It's really a shame for the science of Social Psychiatry that Georgios Anamateros never in his life visited a specialist in the field. It's really a pity that we don't have any official medical records about the utterly paranoid and manic deppresive persona of the 21st century. Listen to this statement of his: "A man is never happy with his Peace, unless he arrives to conquer her through a War suiting him nicely; but even if he arrives to conquer her that way, his moment of happiness doesn’t last for long: he finds surprised that he just wants to lose her, in order to conquer a more desired Peace, through a more demanding War!" Now tell me sincerely: aren't you curious to know what were the causes that made this man desiring constantly to suffer in such a Sisyphean way? Of course we do know now that he was an ardent voyeur in his adolescence (climbing, among other things, to adjacent house roofs in order to take a closer look at, for instance, a female neighbour taking a shower), but we also know that he didn't start masturbating (though he had constant erections) until he was 20 years old! Now isn't this quite surprising? All he wanted was to narrate his voyeur adventures to his school friends next day! Nothing more! Now you may say that he was oppressed by his parents, but I'll tell you that they were not the average Greek petite-bourgeoisie couple: his father was a far superior erudite weirdo than him and his mother was an artiste-de-vie (unlike him). So now there comes the first enlightenning question: when and where was Anamateur's first child born? Answer: in Lisbon with a Portuguese girl, when he was 103 years old! True or not? And don't tell me that he knew already that he would live 52 years more! (I remind you: he died in 2131 AD). No, no dear colleagues, Georgios thought he was dying, that's why he retired to an environment he was in harmony with: the subtle Portuguese society. Second enlightening question: he never got bribed as an engineer in Greece, right? Right: he always acted in a Don Quixote manner. Now combine the two answers and they will tell you everything! Speaking in Freudian terms, the Greek Anamateros' superego was much more oppresive than the the Portuguese Anamateros' superego. Meaning: this guy's guilts originated not from the fact that he could, but from the fact that he couldn't (unlike the vast majority of Greeks) be corrupted!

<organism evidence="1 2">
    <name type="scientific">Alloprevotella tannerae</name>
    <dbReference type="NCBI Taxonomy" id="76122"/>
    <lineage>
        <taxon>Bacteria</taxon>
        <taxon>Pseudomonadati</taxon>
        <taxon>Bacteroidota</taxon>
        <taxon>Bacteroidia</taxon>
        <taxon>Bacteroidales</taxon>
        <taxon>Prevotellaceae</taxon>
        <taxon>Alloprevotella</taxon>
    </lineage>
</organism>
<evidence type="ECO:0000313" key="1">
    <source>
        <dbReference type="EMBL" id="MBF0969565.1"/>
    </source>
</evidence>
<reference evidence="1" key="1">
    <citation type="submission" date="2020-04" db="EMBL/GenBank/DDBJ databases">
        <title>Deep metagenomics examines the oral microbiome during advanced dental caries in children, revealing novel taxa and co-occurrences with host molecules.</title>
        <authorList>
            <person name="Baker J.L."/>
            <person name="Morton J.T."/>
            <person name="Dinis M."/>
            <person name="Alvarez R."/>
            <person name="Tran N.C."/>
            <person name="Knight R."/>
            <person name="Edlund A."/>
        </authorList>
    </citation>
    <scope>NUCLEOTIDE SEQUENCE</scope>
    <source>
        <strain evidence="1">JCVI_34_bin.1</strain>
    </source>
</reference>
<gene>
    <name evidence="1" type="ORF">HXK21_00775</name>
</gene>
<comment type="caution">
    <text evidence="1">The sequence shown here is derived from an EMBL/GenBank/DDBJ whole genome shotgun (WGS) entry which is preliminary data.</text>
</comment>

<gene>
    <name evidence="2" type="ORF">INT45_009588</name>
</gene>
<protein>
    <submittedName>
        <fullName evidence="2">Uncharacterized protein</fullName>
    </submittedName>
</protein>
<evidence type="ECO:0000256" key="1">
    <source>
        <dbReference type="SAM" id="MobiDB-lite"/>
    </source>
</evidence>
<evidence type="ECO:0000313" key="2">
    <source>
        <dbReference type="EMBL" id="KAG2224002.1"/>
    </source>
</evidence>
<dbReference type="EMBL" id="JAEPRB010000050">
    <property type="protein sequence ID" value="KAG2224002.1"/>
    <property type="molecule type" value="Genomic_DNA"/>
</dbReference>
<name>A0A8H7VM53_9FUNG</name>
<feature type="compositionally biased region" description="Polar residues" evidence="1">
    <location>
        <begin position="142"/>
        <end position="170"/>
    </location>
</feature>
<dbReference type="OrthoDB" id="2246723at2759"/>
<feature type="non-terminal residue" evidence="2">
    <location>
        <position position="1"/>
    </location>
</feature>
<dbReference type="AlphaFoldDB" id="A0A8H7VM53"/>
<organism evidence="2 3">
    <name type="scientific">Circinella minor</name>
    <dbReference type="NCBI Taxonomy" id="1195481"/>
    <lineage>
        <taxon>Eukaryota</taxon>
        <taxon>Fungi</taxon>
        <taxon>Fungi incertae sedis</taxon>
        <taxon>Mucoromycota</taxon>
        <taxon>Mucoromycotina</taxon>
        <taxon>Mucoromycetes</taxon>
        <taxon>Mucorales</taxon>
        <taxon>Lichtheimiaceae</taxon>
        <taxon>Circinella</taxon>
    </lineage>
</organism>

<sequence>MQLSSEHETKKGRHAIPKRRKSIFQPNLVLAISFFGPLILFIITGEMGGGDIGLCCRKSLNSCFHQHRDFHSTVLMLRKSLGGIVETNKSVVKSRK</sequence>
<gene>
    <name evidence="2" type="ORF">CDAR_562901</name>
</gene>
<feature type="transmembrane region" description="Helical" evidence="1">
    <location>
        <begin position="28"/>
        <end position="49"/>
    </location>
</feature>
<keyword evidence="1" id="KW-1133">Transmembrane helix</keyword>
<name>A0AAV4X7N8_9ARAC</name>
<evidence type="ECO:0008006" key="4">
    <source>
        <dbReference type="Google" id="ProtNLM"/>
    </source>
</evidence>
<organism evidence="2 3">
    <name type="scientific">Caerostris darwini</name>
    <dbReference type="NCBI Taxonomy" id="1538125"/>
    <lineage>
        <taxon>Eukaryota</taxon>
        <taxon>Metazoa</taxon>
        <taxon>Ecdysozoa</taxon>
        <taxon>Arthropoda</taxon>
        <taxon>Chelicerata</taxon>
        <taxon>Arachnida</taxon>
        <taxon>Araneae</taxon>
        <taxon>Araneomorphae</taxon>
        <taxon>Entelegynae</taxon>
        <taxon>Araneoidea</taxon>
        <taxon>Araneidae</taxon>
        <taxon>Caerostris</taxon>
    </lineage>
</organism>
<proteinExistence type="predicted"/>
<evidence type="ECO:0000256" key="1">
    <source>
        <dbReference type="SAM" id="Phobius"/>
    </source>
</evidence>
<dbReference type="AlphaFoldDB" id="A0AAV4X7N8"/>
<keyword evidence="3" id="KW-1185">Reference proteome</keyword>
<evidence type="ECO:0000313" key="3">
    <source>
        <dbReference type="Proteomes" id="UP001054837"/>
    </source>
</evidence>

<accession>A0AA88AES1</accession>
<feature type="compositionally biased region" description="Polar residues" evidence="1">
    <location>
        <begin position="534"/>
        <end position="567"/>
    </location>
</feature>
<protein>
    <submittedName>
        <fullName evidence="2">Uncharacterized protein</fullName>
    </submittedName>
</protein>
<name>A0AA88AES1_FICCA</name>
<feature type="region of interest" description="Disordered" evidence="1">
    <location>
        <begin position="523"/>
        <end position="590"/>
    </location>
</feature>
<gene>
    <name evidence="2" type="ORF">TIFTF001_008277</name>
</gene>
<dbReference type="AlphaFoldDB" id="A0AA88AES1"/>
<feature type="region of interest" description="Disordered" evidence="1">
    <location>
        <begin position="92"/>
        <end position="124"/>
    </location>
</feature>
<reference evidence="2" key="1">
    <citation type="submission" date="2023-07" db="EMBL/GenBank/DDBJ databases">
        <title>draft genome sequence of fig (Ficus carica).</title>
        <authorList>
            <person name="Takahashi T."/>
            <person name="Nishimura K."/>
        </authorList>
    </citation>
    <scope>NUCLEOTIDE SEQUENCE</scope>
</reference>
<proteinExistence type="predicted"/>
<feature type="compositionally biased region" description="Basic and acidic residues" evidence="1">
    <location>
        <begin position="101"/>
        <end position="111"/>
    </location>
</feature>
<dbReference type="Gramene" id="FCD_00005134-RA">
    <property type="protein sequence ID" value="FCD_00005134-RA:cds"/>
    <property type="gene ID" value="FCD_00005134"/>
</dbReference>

And here I conclude in an optimistic tone. Yes, it is a pity that the science of Social Psychiatry didn't examine 'live' Anamateros, but we do have his jazz musicals — and their in-depth study will hugely help on-going research on how the parameters of Freud's theory change in third world countries (like Greece).

Mohamed Yakamoto, writing for, 7-12-2682